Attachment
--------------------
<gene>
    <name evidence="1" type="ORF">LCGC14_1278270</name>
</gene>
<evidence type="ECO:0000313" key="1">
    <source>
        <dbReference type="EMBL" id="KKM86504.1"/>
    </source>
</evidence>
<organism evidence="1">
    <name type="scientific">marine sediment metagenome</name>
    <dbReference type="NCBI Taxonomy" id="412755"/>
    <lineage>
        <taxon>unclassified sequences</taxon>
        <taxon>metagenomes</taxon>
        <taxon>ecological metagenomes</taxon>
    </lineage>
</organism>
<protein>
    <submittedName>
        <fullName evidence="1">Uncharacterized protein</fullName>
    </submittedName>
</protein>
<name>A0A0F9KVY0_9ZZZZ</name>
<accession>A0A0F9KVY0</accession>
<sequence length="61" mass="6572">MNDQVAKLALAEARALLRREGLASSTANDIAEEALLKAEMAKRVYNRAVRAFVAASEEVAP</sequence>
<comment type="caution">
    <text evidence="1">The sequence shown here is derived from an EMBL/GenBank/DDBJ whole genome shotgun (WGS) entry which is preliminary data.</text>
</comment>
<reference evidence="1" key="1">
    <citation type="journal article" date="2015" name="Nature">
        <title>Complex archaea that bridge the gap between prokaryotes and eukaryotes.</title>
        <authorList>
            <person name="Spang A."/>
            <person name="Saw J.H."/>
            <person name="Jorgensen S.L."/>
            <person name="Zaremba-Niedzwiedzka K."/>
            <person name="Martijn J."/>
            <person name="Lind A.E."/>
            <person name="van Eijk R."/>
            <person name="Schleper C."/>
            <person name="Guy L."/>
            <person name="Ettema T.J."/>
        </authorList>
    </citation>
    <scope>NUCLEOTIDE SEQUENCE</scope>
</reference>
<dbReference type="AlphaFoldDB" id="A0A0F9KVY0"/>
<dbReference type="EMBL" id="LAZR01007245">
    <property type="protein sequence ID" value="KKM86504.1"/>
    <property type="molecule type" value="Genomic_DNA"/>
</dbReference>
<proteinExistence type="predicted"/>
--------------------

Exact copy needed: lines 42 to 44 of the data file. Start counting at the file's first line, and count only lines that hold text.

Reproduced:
            <person name="Ettema T.J."/>
        </authorList>
    </citation>